The second tranche of Democratic presidential candidates will debate tonight in Detroit. Last night’s debate saw Bernie Sanders and Elizabeth Warren take command of a variety of issues, but second-tier candidates other than Marianne Williamson had difficulty breaking out of the pack. Tonight’s debate will feature Joe Biden and Kamala Harris and will cover some of the same issues as last night’s debate, including health care and infrastructure.
Do you remember Maria Butina, the Russian graduate student who was convicted of failing to fill out a form identifying her as an agent or lobbyist for the Russian government? She’s still in prison for that process of crime. And now her attorney is revealing that Butina’s former romantic partner was actually an FBI informant who targeted her for information. He reported to the FBI that Butina was not a spy. She really was just a graduate student. But the FBI and the US Attorney kept that exculpatory information from the defense. And that’s illegal. Coleen Rowley, a former FBI special agent who in 2002 was named Time Magazine person of the year along with two other whistleblowers, joins the show.
A combination of political, environmental and infrastructure issues this year has pushed many farmers to the brink. The US-China trade war, extreme heat and now for farmers in Nebraska and Wyoming the collapse of a huge irrigation canal has created a crisis that threatens to force many into bankruptcy. Brian and John speak with Dr. Upmanu Lall, Chair of the Department of Earth and Environmental Engineering at Columbia University and Director of the Columbia Water Center.
The nomination of John Ratcliffe as Director of National Intelligence is bringing to the fore inconsistencies in his resume. Ratcliffe claims to have been a renowned fighter against terrorism as US attorney. But the case he alludes to is the infamous Holy Land Foundation Five case, which many observers believe to be a profound injustice. Miko Peled, the author of "Injustice: The Story of the Holy Land Foundation Five,” joins the show.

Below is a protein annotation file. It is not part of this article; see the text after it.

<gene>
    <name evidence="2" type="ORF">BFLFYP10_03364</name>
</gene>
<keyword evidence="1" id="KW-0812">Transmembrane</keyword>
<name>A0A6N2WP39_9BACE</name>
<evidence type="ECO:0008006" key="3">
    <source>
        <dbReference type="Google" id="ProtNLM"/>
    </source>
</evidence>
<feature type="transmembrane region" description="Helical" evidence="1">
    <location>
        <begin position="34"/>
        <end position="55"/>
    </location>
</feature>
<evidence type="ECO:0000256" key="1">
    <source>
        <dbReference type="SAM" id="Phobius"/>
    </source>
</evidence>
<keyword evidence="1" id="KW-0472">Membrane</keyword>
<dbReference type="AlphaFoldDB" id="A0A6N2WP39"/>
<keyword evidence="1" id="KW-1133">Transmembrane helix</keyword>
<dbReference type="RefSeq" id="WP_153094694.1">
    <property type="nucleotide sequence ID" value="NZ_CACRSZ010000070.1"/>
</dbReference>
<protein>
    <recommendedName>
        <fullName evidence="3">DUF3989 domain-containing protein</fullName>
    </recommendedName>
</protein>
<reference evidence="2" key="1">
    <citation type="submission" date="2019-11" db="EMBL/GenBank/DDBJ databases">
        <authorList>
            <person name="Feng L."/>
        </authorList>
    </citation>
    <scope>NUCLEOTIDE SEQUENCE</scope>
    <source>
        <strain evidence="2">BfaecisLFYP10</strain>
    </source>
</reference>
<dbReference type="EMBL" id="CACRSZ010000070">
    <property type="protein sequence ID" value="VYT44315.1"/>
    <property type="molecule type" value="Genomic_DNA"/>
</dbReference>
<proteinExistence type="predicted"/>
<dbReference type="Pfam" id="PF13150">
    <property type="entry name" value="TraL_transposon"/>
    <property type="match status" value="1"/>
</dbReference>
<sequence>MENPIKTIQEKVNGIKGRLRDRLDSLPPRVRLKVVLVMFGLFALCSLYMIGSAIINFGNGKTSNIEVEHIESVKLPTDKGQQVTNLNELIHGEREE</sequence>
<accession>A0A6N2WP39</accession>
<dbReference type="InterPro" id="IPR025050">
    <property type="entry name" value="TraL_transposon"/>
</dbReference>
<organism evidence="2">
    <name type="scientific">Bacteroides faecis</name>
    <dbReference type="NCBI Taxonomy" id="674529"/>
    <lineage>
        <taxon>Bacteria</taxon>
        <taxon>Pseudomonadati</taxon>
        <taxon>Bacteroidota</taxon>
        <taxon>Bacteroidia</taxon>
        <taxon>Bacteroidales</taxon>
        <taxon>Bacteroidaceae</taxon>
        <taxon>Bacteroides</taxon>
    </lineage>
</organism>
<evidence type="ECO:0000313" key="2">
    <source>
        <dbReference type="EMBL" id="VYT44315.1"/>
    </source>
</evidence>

North Korea fired two short-range ballistic missiles off of its east coast, according to the South Korean military. The missiles appear to be different from those fired last week. At that time, the North Korean media said that the launch was a warning over planned US-South Korean military exercises that simulate a war with the North. Author and professor Tim Beal, whose most recent book is “Crisis in Korea,” joins Brian and John.
Wednesday’s weekly series, In the News, is where the hosts look at the most important ongoing developments of the week and put them into perspective. Today the panel concentrates on last night’s Democratic presidential primary debate. Sputnik news analysts Nicole Roussell and Walter Smolarek join the show.
Wednesday’s regular segment, Beyond Nuclear, is about nuclear issues, including weapons, energy, waste, and the future of nuclear technology in the United States. Kevin Kamps, the Radioactive Waste Watchdog at the organization Beyond Nuclear, and Sputnik news analyst and producer Nicole Roussell, join the show.
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